From the Boathouse: A safe holiday on the water

November 29, 2012|By Mike Whitehead


The boat parades start next month in December, and as I promised in last week's column, I have some tips for those skippering in a parade. But first: Did you know that during December, sailors can receive a discount price for the 2013 Lexus Newport to Ensenada Yacht Race?

The entries open on Dec. 1, with an early entry discount of $50 for the April 26 start date. A majority of boaters take advantage of this special offer, and they also make their reservations at the Hotel Coral and Marina, where all the festivities will be held once again. I will have further details in the upcoming months, but go to for registration and race information.


However, I digress. Back to my tips for the holiday and Christmas boat parades. I have generated these tips from years of experience as a professional captain participating in numerous parades.

Let's start with everyone striving to boat smart and remembering prudent seamanship while underway. A little boater's etiquette can go a long way to keep peace on the water, especially in those close-quarter situations. Always follow the directions from the volunteer-operated parade control boats while using the inland rules of navigation.

The parade officials will be monitoring one of the VHF marine band radio's working channels, so find out which channel is being used by your parade and you can contact parade control with any questions. However, for all emergencies, use channel 16 to hail the local harbor patrol.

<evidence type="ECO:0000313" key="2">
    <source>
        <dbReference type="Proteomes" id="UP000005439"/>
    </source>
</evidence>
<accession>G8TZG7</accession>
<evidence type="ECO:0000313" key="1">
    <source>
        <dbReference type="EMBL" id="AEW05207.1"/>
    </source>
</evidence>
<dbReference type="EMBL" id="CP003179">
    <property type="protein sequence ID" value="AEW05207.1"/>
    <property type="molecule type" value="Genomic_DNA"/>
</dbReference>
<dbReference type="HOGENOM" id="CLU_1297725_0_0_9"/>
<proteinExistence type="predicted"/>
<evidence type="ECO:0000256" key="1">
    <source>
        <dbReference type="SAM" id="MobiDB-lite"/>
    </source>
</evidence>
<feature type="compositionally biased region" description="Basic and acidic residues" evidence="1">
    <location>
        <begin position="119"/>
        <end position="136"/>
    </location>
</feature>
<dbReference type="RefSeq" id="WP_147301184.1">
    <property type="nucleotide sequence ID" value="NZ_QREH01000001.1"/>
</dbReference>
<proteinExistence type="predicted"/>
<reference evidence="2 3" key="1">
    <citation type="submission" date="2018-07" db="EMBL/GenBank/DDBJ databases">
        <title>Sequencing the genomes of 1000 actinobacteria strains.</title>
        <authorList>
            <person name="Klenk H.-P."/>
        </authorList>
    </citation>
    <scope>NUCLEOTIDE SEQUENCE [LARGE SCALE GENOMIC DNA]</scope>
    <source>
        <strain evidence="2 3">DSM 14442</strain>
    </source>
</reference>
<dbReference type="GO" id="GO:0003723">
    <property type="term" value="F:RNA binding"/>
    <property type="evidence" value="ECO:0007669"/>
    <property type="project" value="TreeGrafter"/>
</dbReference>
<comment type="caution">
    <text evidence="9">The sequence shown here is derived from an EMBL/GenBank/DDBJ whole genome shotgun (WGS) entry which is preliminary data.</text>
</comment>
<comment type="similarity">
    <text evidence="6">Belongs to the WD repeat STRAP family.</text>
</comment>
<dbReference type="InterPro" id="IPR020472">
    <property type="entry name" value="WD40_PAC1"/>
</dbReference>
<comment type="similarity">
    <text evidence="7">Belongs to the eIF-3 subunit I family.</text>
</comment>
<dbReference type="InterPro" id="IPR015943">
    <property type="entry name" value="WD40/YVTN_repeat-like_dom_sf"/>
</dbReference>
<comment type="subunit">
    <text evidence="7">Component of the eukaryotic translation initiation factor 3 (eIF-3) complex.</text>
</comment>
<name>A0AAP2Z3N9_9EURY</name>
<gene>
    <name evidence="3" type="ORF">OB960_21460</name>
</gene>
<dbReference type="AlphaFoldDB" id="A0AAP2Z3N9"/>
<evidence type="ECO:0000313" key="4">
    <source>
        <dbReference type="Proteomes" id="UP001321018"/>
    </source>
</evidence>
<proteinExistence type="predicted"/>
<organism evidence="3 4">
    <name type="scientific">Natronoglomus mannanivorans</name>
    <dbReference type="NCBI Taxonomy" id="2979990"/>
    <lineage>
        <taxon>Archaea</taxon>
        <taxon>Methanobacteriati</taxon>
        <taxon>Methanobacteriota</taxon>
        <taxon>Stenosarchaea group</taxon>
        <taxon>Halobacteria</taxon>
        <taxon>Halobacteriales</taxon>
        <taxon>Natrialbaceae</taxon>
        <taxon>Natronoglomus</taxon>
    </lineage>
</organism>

Additionally, do not hesitate to hail a larger vessel to let the skipper know your intentions. Because whether it is a recreational or a commercial vessel, the larger the vessel, the less maneuverability and the less visibility for that skipper.

You cannot interfere with the parade to leave your slip or to dock, so before you leave the dock, review a copy of the parade map and estimated time schedule.

On a recreational boat without professional crew, I always designate someone who will help with the lines and fenders and is able to assist, should a situation arise onboard. Find out who in your group has any boating knowledge and can keep a level head in a crisis. That person must be able to understand your requests, but do not confuse your mate by using only nautical nomenclature.

Daily Pilot Articles Daily Pilot Articles